Course decentralization in a required family medicine clerkship occurred because additional teaching and clinical resources were needed to meet the educational goals and objectives of an entire class of medical students. The decentralized teaching effort, which consisted of a variety of practice models, had the potential for an inconsistent exposure to the required educational content of the clerkship. Course monitoring and evaluation also was difficult because of the logistics of the various teaching sites. In order to minimize inconsistent content exposure, efforts to standardize course requirements occurred through criterion-based faculty and teaching site selection, initial faculty development, and provision of appropriate library resources. Continuous standardization consisted of required periodic faculty development, frequent evaluation of faculty and teaching sites, and comparative studies of student performance. Standardization of some of the students' patient care experience resulted from the use of predetermined list of required clinical encounters. A computer assisted evaluation of students' patient experience log defined the actual student patient care population at various teaching sites and compared this to course requirements. Deficits in patient care experiences were addressed by providing either the appropriate patient encounters or alternative experiences through print, audiovisual, or teaching sessions.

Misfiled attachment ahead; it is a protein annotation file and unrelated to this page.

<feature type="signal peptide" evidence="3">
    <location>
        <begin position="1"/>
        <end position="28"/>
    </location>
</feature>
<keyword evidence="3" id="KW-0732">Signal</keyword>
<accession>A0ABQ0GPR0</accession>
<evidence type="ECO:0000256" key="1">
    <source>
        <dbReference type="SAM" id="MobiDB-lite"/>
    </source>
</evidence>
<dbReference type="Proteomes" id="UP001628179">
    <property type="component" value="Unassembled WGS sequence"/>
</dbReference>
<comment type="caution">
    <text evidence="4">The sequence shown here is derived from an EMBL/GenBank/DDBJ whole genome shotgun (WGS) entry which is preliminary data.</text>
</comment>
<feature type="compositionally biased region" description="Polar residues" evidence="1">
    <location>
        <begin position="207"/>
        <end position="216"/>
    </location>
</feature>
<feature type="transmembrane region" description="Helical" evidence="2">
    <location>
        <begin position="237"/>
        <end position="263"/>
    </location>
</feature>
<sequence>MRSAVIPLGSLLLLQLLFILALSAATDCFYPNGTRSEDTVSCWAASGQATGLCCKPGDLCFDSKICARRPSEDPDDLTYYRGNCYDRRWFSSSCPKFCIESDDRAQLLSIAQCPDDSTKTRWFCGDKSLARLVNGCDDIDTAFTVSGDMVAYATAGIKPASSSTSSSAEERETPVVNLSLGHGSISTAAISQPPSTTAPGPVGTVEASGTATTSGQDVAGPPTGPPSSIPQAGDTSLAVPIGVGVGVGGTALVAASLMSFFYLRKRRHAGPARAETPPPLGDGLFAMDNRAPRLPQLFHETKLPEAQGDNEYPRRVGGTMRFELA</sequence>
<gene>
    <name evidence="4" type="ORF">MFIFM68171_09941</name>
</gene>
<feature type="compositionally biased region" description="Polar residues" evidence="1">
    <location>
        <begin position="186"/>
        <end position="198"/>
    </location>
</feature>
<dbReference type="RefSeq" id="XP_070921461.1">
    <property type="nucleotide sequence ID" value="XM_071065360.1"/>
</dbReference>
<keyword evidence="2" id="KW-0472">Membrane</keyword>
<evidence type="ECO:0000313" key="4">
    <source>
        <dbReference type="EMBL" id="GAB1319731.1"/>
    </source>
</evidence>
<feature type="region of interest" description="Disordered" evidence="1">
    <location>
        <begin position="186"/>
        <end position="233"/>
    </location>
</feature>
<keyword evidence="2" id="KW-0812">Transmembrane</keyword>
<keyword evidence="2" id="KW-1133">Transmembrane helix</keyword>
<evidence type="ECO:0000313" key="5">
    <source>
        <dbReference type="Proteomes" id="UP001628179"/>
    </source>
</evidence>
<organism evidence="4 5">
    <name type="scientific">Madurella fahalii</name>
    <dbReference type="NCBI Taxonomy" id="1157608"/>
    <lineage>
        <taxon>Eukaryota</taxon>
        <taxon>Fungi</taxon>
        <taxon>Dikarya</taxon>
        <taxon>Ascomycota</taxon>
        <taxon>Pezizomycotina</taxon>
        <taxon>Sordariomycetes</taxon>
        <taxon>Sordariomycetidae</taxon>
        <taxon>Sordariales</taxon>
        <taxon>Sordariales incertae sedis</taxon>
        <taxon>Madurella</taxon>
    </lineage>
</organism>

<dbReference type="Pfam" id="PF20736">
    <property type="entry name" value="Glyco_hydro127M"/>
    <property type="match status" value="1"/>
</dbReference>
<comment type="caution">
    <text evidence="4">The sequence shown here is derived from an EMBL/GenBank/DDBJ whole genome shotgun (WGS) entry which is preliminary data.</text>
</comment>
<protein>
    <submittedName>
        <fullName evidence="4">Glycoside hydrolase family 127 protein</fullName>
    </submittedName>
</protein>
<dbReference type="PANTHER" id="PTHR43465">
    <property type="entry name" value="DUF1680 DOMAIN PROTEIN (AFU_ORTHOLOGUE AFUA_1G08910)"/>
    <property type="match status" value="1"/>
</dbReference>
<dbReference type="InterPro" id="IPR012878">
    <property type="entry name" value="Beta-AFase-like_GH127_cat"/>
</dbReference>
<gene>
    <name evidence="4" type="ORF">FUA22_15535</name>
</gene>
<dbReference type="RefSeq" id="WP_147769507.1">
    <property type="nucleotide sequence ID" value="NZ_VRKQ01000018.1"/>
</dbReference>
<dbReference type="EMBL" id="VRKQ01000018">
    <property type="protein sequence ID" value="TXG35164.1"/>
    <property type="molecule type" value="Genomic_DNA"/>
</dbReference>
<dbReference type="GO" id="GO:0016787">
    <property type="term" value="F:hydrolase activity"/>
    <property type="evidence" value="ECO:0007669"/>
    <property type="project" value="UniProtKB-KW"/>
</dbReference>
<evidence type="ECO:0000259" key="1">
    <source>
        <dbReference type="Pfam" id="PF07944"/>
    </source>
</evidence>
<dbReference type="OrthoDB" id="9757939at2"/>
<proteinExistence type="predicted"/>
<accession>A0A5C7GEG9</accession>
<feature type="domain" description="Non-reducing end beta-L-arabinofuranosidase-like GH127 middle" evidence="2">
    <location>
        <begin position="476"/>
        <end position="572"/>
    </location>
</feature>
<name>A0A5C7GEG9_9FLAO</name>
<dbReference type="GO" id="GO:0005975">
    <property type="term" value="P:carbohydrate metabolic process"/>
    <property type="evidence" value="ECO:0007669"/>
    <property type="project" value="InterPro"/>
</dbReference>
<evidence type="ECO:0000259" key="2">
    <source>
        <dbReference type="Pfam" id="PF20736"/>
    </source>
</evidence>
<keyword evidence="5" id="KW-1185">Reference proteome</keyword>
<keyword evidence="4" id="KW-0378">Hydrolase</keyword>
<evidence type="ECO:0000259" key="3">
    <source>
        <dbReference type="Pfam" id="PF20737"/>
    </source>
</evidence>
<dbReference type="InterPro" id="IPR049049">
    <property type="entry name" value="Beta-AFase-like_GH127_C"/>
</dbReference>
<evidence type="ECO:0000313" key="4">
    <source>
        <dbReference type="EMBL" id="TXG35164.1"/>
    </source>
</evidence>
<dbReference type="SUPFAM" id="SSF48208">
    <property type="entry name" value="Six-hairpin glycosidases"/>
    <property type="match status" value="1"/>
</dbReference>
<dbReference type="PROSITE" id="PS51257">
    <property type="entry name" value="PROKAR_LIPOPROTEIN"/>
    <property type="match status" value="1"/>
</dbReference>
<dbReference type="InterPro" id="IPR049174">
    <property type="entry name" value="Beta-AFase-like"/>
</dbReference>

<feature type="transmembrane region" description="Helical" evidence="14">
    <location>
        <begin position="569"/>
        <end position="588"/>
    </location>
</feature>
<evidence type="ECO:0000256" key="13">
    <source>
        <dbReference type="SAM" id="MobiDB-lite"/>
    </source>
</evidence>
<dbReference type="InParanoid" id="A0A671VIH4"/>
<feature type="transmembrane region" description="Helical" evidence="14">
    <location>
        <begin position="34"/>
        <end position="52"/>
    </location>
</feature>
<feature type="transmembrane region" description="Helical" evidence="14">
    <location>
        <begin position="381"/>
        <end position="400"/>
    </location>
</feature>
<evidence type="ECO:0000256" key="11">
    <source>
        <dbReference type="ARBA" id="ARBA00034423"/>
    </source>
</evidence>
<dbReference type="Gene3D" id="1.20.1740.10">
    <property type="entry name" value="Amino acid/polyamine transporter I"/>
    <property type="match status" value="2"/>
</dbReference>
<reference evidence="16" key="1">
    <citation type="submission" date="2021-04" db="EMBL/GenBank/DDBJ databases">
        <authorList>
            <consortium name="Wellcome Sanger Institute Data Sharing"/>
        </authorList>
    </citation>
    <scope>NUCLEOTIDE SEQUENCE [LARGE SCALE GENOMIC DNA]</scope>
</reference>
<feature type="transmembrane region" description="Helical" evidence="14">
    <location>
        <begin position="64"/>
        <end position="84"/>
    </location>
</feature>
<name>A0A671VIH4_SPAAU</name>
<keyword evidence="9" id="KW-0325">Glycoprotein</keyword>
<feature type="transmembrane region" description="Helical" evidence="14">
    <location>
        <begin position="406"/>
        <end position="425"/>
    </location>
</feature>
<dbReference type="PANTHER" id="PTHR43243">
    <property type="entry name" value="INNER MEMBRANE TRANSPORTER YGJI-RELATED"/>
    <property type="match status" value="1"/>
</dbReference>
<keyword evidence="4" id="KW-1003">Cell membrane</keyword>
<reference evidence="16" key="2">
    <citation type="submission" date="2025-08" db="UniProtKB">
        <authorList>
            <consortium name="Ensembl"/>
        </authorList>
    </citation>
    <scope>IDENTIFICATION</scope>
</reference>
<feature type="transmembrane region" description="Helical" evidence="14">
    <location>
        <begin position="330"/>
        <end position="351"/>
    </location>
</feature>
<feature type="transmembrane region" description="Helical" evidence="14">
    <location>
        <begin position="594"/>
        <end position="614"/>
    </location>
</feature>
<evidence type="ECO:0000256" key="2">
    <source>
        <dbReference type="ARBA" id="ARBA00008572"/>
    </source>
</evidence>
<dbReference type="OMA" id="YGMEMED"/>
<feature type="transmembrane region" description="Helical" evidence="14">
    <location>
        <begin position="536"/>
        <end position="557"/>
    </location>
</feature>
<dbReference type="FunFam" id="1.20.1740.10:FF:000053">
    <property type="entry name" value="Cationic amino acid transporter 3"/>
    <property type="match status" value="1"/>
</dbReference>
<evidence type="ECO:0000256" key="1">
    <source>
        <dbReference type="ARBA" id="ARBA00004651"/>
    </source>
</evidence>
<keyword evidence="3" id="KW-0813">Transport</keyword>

|Original language||English (US)|
|Number of pages||4|
|Publication status||Published - Mar 1 1987|
ASJC Scopus subject areas
- Public Health, Environmental and Occupational Health